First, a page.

Data from Citigroup shows Australian economic news-flow has increasingly outperformed relative to consensus forecasts since mid-February, suggesting economists are underestimating Australia’s place in the business cycle. That opens the door for an upside surprise. Such a result may go a long way toward rebuilding support on from the RBA policy outlook and driving the Aussie higher.
Externally, a busy docket of US activity data will help inform bets on the continuity of the Fed’s effort to “taper” QE asset purchases. Home Sales, Durable Goods Orders and Consumer Confidence figures are in the spotlight. Economic data outcomes from the world’s largest economy showed a notable improvement relative to expectations over the past two weeks. If that trend continues, ebbing doubt about the continued withdrawal of Fed stimulus. That may highlight the immediacy of the Fed’s move to narrow the policy gap compared with the RBA’s apparent preference for inaction in the near term, weighing on AUD/USD.
New Zealand Dollar: Lots of Room to Disappoint in RBNZ
Fundamental Forecast for the New Zealand Dollar: Neutral
The market seems pretty certain that the New Zealand central bank will usher in the strongest wave of monetary policy – and thereby carry increase – of the majors. Yet, if the outlook is so certain and hawkish; why is the performance for the New Zealand dollar not more bullish? The Kiwi reminds us that markets move to price in fundamental considerations as soon as they are deemed probable enough to be acted on; and fundamental impact – as with currency performance – is relative.
On Wednesday at 21:00 GMT, the Reserve Bank of New Zealand (RBNZ) is set to deliberate on the country’s monetary policy. According to the 15 economists polled by Bloomberg, the meeting will end with a 25 basis point (bp) hike to 3.00 percent. The market is equally as convinced that the policy authority will raise rates at back-to-back meetings. Overnight swaps are pricing in a 97 percent probability of another quarter-percent hike.
That certainty inadvertently diminishes the potential for bullish market response to this event while simultaneously leverages the potential and impact of a ‘disappointment’. If the market is certain of an impending hike, carry traders and speculative frontrunners should theoretically already positioned for such an outcome. As such, realizing the move would generated limited reaction for a stronger bullish swell as there would be few that haven’t already accounted for it. Consider, since the March 12 rate hike – the first – the New Zealand dollar has maxed out its bullish move with a 2 percent climb versus the euro. Its performance versus others is materially weaker – and even negative versus the Australian dollar.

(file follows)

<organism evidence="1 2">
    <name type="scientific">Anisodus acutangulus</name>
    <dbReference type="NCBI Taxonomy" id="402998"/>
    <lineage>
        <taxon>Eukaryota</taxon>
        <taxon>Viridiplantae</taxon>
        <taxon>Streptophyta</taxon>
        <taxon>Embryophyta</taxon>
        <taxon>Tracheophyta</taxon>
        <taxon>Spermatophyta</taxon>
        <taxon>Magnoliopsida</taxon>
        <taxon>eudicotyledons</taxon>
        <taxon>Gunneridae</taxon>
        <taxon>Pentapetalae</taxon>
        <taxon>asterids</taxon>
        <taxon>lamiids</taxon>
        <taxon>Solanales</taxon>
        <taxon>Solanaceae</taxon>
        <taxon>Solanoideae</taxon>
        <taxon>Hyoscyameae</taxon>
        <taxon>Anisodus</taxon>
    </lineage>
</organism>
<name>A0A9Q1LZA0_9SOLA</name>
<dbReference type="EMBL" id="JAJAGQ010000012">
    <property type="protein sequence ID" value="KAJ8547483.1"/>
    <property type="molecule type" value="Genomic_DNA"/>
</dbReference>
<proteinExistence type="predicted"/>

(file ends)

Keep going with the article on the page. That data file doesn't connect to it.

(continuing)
And, what happens if the RBNZ decides not to move forward so aggressively with its policy course? If the bulk of the market is positioned for a hike, its absence could lead to a material unwinding of long exposure to account for a more moderate course of tightening. In other words, the market is already pricing perfection; and now RBNZ Governor Wheeler needs to keep pace.
In probability terms, a rate hike is the more likely outcome; but there will still be speculation surrounding subsequent moves. According to Wheeler’s own forecasts, he expected another 200 bps of tightening through the first quarter of 2016. That would mean that there are inevitably gaps between hikes. If that first wait-and-see moment is for the next meeting in June, the kiwi could fall back. The market will look to assess this in the central banker’s usually blunt commentary.
Another factor to keep in mind with this high profile event is that risk appetite dictates the influence that monetary policy changes have. In other words, if there is a market-wide ‘risk aversion’ drive; a 25bp increase in New Zealand’s still-historically low yield will likely do to quell the capital flight. And given the market’s pricing in perfection for the kiwi and New Zealand monetary policy, the risk is again amplified should risk aversion touch off. - JK